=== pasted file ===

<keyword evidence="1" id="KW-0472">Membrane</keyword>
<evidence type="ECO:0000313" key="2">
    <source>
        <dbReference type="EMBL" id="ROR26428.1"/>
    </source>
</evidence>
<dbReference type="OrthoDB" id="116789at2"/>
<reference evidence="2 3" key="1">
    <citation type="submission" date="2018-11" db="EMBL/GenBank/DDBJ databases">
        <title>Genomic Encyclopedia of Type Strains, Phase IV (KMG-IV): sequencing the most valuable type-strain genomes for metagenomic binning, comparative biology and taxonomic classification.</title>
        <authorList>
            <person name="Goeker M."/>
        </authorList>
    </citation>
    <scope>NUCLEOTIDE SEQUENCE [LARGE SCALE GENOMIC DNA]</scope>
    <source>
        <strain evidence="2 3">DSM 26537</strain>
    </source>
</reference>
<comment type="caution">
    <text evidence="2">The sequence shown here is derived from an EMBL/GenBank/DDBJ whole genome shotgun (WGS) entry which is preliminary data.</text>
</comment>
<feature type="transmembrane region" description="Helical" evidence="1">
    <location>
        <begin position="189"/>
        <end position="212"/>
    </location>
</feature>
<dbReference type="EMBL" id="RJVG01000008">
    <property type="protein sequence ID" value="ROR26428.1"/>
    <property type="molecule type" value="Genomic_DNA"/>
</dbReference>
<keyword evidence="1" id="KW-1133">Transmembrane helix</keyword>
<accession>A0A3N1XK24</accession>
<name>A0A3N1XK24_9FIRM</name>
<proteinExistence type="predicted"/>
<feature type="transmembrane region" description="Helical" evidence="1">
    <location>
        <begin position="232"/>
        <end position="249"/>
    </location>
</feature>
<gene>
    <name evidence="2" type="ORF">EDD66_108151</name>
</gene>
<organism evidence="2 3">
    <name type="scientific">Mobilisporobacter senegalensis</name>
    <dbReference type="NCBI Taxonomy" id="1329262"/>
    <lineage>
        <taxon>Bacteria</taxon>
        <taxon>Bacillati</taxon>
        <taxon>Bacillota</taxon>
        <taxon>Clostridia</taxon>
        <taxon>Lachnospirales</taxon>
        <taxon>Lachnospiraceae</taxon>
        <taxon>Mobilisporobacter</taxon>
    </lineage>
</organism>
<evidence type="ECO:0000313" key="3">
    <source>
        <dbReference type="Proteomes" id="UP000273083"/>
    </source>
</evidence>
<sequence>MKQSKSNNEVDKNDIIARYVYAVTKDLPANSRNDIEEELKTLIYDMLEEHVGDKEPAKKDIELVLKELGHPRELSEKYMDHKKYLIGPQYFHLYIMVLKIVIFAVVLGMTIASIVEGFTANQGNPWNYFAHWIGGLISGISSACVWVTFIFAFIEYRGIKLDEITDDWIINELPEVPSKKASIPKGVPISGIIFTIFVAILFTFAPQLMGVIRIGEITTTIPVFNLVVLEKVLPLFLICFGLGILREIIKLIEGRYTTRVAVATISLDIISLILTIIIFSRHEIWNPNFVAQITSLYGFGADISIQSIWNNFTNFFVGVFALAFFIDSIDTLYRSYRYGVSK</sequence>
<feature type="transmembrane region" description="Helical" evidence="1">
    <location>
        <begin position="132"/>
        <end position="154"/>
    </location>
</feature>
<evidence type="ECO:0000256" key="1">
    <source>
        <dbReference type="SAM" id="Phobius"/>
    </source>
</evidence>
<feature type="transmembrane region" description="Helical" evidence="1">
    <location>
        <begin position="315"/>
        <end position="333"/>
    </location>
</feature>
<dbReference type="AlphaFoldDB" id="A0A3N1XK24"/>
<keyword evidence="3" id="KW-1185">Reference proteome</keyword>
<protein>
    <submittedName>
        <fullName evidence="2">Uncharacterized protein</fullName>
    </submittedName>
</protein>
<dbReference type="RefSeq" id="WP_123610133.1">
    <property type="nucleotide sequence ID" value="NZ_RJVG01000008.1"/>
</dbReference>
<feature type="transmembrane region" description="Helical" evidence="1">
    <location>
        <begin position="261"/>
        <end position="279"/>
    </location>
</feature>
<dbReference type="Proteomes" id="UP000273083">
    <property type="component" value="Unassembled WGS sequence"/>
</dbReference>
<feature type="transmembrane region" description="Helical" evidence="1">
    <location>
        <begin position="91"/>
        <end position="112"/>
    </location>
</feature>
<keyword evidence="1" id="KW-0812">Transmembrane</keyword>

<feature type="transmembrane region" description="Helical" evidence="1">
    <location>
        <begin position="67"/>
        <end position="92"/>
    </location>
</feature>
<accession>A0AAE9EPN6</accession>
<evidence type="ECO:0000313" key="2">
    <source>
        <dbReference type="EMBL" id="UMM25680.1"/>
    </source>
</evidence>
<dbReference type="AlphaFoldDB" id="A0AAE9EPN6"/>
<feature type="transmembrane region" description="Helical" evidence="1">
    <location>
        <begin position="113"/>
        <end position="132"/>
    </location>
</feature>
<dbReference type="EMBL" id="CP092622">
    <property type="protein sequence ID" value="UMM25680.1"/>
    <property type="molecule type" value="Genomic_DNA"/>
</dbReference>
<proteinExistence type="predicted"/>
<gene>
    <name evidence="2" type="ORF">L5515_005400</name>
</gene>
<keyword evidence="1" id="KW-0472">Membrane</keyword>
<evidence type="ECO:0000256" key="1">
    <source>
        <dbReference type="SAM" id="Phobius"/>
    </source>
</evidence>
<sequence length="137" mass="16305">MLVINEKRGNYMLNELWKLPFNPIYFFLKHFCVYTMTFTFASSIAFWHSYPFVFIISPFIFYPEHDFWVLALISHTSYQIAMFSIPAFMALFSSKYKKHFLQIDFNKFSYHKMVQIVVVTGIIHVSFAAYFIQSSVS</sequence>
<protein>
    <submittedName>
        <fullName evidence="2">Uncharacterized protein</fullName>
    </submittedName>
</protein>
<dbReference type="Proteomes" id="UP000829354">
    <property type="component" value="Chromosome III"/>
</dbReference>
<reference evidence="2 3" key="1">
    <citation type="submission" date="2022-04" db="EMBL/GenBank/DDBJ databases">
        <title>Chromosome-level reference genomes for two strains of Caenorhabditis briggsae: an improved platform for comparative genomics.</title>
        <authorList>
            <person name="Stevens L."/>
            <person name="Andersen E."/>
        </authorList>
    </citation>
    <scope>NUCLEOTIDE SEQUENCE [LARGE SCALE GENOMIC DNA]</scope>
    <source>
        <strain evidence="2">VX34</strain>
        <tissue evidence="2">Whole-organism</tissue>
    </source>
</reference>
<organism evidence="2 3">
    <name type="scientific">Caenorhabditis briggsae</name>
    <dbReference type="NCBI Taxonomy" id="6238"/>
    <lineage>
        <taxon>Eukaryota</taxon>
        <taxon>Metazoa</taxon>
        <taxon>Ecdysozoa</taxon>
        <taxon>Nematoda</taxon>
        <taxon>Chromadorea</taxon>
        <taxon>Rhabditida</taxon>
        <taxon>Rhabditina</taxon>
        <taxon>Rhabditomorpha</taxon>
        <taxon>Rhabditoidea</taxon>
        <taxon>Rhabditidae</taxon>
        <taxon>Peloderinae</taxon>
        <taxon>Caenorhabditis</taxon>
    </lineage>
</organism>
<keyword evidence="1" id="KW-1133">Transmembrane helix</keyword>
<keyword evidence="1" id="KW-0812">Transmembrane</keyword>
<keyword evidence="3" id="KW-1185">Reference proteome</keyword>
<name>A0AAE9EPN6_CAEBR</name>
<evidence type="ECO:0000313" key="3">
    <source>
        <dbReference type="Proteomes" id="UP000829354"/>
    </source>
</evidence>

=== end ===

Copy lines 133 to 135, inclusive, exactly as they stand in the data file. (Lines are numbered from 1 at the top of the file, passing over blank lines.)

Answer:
    <name evidence="2" type="ORF">L5515_005400</name>
</gene>
<keyword evidence="1" id="KW-0472">Membrane</keyword>